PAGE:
I am the officiant for two wedding ceremonies this month and, while these couples are very different in some ways, they have each selected 1 Corinthians 13 as the text for their homily. Of course, this is neither surprising nor inappropriate: few texts describe love so beautifully. However, 1 John 4 might be mentioned in the same breath.
To inform our weekly Bible study on this epistle, I have been reading D. Moody Smith’s commentary. He makes a pithy observation relating to John’s famous claim that “God is love.” Since God is love, we are to love one another (1 John 4:11, 21); therefore, “The theological indicative grounds the moral imperative” (Interpretation, 109). While 1 Corinthians describes the characteristics of love, 1 John offers a theological rationale for a love ethic, a way of relating to one another in a community.
This is heady stuff and easy for me to sit in my office thinking big thoughts about theoretical concepts. But, as 1 John makes clear, love is not an abstraction: God so loved us that God sent the son as an atoning sacrifice for our sins (4:10). Love has flesh and blood. Not only is love concrete and tangible, but it also deals with painful realities, like sin, rather than mere ethereal musings.
We the Animals, the début novel by Justin Torres, poignantly and poetically illustrates such love in action. With incredibly vivid language, he has blessed us with a coming of age tale about three brothers, who grow up in a poor, often violent, multicultural home. In my opinion, the genius of this work is the movement from “we” to “me/I.” For most of the book, the action is narrated in first person plural. “We” describes the brothers, who stick together by playing and dreaming. “We” cope with an absent father and a depressed mother. This “we” is a connective bond that embodies a love strong enough to overcome adversity.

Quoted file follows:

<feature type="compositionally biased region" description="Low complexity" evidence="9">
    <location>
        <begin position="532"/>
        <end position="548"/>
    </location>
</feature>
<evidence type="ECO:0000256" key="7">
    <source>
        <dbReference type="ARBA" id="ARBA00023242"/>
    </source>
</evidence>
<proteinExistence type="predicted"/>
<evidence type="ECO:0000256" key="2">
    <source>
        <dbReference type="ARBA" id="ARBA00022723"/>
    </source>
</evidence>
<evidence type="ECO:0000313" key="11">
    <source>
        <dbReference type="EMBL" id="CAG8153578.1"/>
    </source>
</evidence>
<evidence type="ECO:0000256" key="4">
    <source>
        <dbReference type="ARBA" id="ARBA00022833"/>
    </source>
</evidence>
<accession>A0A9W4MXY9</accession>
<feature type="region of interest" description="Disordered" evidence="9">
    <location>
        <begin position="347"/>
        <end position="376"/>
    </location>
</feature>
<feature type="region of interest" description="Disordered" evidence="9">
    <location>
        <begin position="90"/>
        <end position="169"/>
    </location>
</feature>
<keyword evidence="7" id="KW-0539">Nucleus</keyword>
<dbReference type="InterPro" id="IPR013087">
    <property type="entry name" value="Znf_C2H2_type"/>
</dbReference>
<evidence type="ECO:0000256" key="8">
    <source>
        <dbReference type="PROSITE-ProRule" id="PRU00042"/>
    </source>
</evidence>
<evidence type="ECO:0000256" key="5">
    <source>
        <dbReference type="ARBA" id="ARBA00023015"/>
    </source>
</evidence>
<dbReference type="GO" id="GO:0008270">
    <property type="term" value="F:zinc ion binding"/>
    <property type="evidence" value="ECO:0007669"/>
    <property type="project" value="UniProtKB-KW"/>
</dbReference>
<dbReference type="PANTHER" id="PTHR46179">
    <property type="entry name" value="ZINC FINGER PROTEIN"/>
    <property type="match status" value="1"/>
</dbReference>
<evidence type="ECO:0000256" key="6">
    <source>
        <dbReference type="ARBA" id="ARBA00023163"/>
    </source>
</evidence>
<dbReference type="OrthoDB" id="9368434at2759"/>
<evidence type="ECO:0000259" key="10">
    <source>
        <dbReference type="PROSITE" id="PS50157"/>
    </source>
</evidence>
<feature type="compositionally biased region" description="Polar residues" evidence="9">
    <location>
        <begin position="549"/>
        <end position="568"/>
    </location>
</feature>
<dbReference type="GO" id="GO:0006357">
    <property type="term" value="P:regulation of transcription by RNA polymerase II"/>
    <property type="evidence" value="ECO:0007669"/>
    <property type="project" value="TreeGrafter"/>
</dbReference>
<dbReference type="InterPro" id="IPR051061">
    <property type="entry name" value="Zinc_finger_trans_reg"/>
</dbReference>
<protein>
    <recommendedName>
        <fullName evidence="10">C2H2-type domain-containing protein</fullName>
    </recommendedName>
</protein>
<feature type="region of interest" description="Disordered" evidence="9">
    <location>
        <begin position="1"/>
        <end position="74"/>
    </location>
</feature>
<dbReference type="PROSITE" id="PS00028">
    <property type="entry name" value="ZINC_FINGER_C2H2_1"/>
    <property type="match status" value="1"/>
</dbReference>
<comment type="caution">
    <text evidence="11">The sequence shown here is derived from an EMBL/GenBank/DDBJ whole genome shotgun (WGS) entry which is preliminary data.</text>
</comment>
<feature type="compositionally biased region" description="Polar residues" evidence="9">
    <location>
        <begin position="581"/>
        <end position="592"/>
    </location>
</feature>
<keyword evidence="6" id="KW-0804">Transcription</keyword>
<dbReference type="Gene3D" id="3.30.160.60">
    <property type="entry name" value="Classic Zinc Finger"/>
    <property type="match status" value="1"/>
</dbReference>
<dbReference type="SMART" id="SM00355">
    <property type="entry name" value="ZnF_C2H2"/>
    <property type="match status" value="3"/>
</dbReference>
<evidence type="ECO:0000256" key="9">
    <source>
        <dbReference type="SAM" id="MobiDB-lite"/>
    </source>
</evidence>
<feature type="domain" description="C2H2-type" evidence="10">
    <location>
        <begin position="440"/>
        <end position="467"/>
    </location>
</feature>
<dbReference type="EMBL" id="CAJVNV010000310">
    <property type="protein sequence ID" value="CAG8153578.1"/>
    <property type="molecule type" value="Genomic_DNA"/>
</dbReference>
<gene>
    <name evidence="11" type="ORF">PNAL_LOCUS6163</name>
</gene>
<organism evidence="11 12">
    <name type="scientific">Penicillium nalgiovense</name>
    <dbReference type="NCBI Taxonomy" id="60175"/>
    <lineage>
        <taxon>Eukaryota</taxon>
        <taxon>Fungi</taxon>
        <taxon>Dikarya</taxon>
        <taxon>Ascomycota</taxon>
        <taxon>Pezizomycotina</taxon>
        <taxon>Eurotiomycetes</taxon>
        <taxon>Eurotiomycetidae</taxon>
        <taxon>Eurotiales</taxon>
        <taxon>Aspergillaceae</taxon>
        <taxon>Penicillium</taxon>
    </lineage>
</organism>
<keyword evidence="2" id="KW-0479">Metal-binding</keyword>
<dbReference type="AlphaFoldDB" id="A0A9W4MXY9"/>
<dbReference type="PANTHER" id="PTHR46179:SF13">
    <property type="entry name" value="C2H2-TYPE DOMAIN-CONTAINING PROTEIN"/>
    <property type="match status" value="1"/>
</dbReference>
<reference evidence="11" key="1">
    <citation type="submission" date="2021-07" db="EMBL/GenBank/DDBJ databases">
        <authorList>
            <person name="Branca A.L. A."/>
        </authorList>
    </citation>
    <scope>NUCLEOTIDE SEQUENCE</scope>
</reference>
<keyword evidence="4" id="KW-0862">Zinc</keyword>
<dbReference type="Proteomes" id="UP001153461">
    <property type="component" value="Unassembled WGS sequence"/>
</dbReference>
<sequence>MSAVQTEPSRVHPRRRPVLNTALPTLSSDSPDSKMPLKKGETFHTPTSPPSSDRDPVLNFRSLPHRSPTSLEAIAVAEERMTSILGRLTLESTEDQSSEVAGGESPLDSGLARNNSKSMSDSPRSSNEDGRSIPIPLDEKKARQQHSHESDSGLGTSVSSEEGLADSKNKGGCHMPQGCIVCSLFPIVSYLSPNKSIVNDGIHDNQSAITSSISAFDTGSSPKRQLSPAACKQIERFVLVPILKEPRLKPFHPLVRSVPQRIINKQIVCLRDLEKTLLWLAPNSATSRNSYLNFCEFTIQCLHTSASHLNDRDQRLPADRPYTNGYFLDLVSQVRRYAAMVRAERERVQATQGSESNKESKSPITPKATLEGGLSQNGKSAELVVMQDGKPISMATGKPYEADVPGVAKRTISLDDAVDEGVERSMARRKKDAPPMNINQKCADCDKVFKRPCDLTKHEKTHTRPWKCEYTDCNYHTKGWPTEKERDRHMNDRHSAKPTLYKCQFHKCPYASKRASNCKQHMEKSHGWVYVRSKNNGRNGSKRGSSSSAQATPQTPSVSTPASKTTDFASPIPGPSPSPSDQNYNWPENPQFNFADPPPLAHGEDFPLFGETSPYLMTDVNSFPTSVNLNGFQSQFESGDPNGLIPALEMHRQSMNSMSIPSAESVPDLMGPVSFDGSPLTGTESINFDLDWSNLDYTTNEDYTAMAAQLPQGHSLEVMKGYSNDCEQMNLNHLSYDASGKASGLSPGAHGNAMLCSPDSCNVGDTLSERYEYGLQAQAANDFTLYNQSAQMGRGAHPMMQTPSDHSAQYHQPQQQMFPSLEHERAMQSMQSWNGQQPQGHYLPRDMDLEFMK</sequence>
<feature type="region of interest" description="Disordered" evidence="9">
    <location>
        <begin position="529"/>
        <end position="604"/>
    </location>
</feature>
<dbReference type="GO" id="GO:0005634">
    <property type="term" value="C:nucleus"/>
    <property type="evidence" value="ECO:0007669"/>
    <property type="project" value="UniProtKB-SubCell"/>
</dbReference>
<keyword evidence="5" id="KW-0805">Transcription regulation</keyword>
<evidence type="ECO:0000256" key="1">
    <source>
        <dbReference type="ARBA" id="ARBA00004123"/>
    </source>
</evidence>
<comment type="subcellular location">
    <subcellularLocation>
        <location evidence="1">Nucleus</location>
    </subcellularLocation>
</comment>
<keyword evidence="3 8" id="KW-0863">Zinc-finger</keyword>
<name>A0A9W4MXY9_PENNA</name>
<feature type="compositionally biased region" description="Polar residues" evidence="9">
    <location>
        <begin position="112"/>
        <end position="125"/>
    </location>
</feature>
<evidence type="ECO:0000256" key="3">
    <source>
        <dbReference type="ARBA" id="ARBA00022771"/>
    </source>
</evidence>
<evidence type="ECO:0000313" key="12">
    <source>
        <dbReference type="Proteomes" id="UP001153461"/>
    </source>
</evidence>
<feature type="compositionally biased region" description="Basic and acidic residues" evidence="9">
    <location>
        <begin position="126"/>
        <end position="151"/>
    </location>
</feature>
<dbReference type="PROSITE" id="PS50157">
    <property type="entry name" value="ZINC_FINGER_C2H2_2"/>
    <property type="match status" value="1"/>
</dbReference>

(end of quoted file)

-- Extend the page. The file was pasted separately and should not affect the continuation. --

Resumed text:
Towards the end of the book, the narrator experiences an awakening. His realization about his sexual identity separates him from his brothers as never before. The grammar shifts to the first person singular, as he feels compelled to experience life apart from his siblings. Suddenly, the narrator as “I” starts doing things apart from his brothers; experiences, thoughts, and emotions become “mine.”
Reading We the Animals cued me to the importance of the first personal plurals that inundate 1 John. Time and time again, the biblical text states that “we” should love one another. Don’t misunderstand me: I do think it is important, developmentally speaking, for us to differentiate as individuals, whether from our siblings or parents. Part of growing up is to realize that “I am” in order to become an independent adult. I have experienced this myself. However, I wonder that, as a community of believers seeking to understand the divine “I am” (Exodus 3:14), we might do well to recapture a sense of that first person plural bond we have for one another.
Returning to the beginning of this post, I do think it is far preferable for adults to possess a healthy sense of self-awareness before they marry. But then perhaps they can join us in a body of believers. We, too, can share a love that is a connective force, which is as concrete as the harsh realities of life and yet as profound as the bonds of childhood siblings.